CAME-TV Tripod Dolly and Magnetic Track Rail System

Sliders are great, but track systems will offer you more travel. Gimbals are great systems to move the camera long distances, but is not ideal when your movement has to be repeated. Using a track dolly system will let you take advantage of long lenses and shallow depth of field without having to worry about your subject falling out of frame or out of focus. It's a more controllable and predictable tool that offers high production value that any operator can use without much practice or experience. Every shooter should have access to a good tripod track dolly system.

Recently we were able to try on CAME-TV's new Tripod Track Dolly system that allows you to perform curved tracking shots or straight linear tracking shots. The system is unique as it uses strong Magnets to combine the rails together making it fast and easy to setup - no tools.

Anytime you join tracks, you have to worry about the seams not aligning and causing a bump in tracking. But the Magnetic rails matched up perfectly, and the tripod dolly with 3 swiveling casters and a total of 12 smooth bearing wheels gave us extremely smooth footage.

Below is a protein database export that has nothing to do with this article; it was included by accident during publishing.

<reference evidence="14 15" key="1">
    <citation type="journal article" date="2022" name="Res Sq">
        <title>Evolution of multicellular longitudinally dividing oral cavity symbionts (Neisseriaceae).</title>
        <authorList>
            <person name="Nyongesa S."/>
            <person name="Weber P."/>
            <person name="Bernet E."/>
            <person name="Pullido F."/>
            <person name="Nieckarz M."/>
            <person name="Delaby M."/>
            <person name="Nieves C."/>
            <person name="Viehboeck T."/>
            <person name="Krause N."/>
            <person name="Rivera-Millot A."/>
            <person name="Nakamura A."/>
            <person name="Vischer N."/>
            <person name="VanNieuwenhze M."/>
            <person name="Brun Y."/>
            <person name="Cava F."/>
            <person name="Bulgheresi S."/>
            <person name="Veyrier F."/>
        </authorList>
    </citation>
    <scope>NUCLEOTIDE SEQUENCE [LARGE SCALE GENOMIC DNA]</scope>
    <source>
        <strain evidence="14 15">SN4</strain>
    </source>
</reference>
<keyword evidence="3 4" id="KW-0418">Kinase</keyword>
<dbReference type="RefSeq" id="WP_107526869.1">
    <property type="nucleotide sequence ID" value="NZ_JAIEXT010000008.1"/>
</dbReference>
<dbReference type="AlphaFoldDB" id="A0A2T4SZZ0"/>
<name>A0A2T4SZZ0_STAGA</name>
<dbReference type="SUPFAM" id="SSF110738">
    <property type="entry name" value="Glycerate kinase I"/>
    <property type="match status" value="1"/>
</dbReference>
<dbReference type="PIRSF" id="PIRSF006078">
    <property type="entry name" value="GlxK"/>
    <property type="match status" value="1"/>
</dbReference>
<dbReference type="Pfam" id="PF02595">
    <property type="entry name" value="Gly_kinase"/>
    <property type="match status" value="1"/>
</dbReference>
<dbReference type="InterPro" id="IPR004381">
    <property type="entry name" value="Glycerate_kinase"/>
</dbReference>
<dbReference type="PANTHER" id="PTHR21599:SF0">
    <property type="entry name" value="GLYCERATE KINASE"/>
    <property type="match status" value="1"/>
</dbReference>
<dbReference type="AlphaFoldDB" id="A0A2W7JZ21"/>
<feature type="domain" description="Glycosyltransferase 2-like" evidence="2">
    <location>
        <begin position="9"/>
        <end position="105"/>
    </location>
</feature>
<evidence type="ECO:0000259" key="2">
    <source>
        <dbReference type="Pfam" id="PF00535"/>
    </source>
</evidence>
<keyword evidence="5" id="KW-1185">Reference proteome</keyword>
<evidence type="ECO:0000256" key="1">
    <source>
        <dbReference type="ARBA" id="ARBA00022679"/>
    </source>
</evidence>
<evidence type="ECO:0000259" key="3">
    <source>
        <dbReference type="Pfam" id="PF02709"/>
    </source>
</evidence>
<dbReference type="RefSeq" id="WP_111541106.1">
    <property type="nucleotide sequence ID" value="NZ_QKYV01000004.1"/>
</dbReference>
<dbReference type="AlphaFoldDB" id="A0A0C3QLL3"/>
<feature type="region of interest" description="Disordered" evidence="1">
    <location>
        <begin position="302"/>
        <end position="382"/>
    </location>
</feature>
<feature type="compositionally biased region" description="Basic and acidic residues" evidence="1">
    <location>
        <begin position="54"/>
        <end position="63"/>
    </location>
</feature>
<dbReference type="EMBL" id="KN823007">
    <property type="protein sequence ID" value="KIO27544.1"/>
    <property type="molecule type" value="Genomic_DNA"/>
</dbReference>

The kit comes packed neat in a carrying case and is extremely lightweight. The base kit comes with a set of curved rails and straight rails. You can combine all of the the tracks in the kit and even purchase additional tracks to make up more variety. This system can work on slightly textured surfaces, but works best on level ground.

The CAME-TV Tripod Dolly and Magnetic Track System is made with quality, and definitely affordable compared to other similar systems. The fact that it comes with both curved and linear rails allows you to get creative right out of the base package. For more information, check out the product page at (here).

came-tv tripod magnetic track dolly
Learn-More-sm CAME-TV Tripod Dolly and Magnetic Track System


4 thoughts on “CAME-TV Tripod Dolly and Magnetic Track Rail System

  1. @Bill Pryor - I don't think it will have problems with a small jib carrying up to 50lbs. It might work better this way. But I don't know if shimming it would be a good idea. It should ideally be on as much of a flat surface as possible. We used it in an area that had a throw rug which was above the hardwood floor. Transitioning from this little bit of height difference wasn't a problem, but extreme differences will not allow the track to work well.

  2. Bill Pryor

    This system looks great on a level floor. Do you think it's sturdy enough to be shimmed up when necessary? Also, would it support the weight of a small jib?, ie., a maximum of 40-50 pounds? Thanks

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